Pointillism Art

Last term we looked at some pointillism art. The pointillism technique was first used to describe the work of French artist Georges Seurat. Seurat, along with fellow artist Paul Signac, was inspired by the Impressionist paintings of the day. Seurat began to paint using small, distinct dots — points — of pure color. Below is one of Seurat’s paintings.

We first began to experiment with mixing colours by dividing a circle into six sections. In each alternate section we used the primary colors  -red, blue and yellow – and filled each with dots. We then filled the empty section with the two adjoining colours, to create the illusion of a new colour.

So, for example, we combined red dots and blue dots to create the impression that the colour was purple. We then used yellow and blue dots to create the impression that the colour was green. In the last section we used yellow and red dots to create the impression that the colour was orange.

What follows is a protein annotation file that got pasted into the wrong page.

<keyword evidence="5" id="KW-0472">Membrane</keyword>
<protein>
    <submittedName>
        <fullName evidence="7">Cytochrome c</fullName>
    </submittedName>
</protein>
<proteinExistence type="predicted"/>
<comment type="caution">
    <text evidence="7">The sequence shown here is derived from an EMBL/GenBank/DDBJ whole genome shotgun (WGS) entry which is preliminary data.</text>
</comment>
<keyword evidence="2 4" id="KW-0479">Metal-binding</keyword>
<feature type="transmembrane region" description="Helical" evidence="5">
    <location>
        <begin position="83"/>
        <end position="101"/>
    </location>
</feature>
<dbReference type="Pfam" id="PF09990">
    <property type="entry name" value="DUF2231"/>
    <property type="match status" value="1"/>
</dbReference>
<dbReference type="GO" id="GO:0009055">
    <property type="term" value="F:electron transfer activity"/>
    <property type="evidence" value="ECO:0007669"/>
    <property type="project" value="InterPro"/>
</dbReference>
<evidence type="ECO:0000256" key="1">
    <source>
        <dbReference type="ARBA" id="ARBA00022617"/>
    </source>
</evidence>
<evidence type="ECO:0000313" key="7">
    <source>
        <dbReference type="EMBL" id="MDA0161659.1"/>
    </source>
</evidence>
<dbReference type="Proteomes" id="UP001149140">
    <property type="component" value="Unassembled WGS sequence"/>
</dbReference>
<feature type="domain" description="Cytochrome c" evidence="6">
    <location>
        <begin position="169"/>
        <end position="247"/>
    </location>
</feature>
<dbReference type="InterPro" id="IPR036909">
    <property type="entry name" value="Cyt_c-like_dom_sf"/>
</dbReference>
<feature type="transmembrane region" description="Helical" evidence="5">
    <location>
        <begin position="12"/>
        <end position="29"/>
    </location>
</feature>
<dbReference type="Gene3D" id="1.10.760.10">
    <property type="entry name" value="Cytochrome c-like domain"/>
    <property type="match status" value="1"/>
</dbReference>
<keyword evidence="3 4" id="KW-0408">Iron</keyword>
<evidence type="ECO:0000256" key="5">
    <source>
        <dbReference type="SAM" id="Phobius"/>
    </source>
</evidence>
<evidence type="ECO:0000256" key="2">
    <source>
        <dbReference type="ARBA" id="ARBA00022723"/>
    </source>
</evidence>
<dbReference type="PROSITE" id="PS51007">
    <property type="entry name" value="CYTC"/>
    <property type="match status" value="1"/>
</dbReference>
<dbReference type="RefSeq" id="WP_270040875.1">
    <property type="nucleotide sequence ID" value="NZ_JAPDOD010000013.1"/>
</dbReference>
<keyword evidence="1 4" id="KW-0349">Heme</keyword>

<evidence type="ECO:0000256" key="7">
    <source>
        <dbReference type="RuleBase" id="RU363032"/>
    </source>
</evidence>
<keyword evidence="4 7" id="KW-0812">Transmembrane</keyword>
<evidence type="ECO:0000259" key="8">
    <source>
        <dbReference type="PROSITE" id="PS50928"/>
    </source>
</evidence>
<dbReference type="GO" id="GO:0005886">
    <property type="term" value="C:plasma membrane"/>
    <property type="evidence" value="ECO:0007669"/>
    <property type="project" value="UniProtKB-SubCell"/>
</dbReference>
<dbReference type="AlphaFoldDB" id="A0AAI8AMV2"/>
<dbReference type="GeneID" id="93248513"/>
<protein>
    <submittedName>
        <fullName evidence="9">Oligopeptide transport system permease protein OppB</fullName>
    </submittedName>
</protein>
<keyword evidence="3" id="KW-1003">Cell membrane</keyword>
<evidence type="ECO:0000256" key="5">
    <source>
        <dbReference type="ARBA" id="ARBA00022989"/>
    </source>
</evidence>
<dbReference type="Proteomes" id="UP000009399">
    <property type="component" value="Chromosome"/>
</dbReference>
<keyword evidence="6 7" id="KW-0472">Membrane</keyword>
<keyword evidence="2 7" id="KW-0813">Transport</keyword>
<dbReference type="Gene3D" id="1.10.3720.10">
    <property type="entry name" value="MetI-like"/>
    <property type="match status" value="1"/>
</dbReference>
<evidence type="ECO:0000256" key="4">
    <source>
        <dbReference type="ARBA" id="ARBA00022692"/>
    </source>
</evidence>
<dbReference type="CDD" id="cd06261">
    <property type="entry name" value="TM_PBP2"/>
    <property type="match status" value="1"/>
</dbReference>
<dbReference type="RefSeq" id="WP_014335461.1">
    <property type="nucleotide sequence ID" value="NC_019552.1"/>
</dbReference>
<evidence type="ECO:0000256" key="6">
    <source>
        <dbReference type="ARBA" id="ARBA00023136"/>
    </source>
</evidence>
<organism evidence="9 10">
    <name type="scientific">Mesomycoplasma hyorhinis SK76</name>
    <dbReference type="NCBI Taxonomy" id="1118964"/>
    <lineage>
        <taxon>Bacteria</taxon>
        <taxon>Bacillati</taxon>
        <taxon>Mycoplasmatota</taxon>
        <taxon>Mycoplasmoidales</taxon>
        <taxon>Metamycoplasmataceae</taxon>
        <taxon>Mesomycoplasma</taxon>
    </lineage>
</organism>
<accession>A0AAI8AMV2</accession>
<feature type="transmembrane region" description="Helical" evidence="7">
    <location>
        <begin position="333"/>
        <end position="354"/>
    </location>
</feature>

Here are some examples of our circle dots:

 

 

 

 

 

We then attempted our own version of a dot painting.

We had free choice of our subject matter.

Below are our results.

4 thoughts on “Pointillism Art

  1. Hi 5/6 Class,
    Wow! Your art pieces are amazing! I like the idea of experimenting with the circles and primary colours and then “mixing” the two primary colours together where the segments meet to make a new colour. It must have taken a lot of patience to complete the dot paintings. I have only tried dot painting once before. Can I ask what you used to make the dots on your paper? I have only tried it with cotton buds.
    From Mrs Hurley 🙂

    • Thanks Mrs Hurley for your kind comments. Much appreciated! It certainly did take a lot of patience and time to complete our art pieces! It was also a very therapeutic activity! We just used our texta colors – fine tipped, and slowly worked our way around our design. Hope you have a try and that you are just as successful. Kind regards.

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